An omission may occur because the copyist unintentionally skips a passage and thus creates an omission. If this happens because similar words or phrases appear twice on the same page, inducing the copyist to unintentionally skip the passage between the first and the second of these phrases, i.e. to ‘jump’ from the one to the other, this is called a saut du même au même (literally 'jump from the same to the same' in French) or an eye-skip.

The scholarly Greek term for words which have the same letters in the beginning is homoeoarcton, ‘similar beginning’. Similarly, the scholarly term for words that have the same letters at the end is homoeoteleuton, ‘similar end’. Both homoeoarcton and homoeoteleuton may induce a saut du même au même.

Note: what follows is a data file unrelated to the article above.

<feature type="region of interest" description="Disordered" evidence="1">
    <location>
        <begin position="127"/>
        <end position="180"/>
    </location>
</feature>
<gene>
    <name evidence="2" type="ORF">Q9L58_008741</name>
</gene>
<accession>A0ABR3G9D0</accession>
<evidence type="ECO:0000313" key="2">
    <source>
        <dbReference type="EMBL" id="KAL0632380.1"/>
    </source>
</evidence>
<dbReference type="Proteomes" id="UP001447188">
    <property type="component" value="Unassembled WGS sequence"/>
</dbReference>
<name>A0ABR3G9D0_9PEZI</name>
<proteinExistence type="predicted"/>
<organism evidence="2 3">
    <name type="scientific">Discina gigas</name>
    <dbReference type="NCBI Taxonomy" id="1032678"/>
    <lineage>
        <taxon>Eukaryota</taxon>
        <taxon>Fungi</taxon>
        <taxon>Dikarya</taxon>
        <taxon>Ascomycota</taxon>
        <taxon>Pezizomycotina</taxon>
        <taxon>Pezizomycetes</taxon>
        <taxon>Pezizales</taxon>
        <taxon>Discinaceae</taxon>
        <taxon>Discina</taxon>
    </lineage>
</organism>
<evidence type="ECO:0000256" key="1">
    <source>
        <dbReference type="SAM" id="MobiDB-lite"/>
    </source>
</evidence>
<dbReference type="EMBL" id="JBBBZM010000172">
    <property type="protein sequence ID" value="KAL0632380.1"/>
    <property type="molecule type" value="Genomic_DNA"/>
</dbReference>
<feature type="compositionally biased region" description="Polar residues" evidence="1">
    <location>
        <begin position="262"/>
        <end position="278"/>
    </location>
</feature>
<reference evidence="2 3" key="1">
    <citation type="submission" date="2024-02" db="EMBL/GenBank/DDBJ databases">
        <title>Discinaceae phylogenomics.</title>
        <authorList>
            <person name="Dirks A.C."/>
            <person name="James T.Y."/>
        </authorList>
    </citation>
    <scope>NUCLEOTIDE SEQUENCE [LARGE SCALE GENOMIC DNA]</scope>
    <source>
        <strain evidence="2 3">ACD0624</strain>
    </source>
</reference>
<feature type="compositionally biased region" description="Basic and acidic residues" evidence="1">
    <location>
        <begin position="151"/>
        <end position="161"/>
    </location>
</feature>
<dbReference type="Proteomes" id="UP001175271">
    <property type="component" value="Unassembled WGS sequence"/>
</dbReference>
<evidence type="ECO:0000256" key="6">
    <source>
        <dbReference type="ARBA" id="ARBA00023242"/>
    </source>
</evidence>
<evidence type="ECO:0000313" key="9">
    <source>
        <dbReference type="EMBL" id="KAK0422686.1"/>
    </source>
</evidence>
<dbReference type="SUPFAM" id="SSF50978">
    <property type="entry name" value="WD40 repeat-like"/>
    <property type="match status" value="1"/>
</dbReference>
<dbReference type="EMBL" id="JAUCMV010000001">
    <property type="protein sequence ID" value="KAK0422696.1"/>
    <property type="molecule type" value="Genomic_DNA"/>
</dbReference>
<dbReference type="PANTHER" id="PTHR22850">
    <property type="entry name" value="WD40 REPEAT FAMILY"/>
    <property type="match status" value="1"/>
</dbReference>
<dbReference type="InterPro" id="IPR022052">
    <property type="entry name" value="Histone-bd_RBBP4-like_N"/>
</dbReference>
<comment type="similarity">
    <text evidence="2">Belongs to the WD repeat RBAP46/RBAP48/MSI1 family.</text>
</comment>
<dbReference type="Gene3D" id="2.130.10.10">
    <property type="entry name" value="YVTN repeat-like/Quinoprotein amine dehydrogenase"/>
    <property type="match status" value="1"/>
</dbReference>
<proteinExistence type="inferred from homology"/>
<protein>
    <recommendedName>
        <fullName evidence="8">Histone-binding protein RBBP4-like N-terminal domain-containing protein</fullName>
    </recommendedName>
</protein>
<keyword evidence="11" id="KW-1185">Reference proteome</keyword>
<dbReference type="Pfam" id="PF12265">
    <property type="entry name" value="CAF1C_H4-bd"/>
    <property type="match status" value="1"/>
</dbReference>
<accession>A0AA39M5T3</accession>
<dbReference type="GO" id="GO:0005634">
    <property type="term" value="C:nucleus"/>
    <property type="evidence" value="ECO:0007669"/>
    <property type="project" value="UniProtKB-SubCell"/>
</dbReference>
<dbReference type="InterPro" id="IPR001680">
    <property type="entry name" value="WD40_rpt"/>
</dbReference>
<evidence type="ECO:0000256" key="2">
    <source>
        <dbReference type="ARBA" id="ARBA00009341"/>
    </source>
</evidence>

– Havet, Louis. 1911. Manuel de critique verbale appliquée aux textes latins. Paris: Hachette.
– Reynolds, Leighton Durham, and Nigel G. Wilson. 1974. Scribes and Scholars: A Guide to the Transmission of Greek and Latin Literature. 2nd ed. Oxford: Clarendon Press. || See pp. 204–205.
– West, Martin L. 1973. Textual Criticism and Editorial Technique Applicable to Greek and Latin Texts. Stuttgart: Teubner. || See p. 24.

In other languages

The French expression is most often used. Besides are in use:

EN: eye-skip
GE: Augensprung
IT: salto da pari a pari, omissione ex homoeoteleuto


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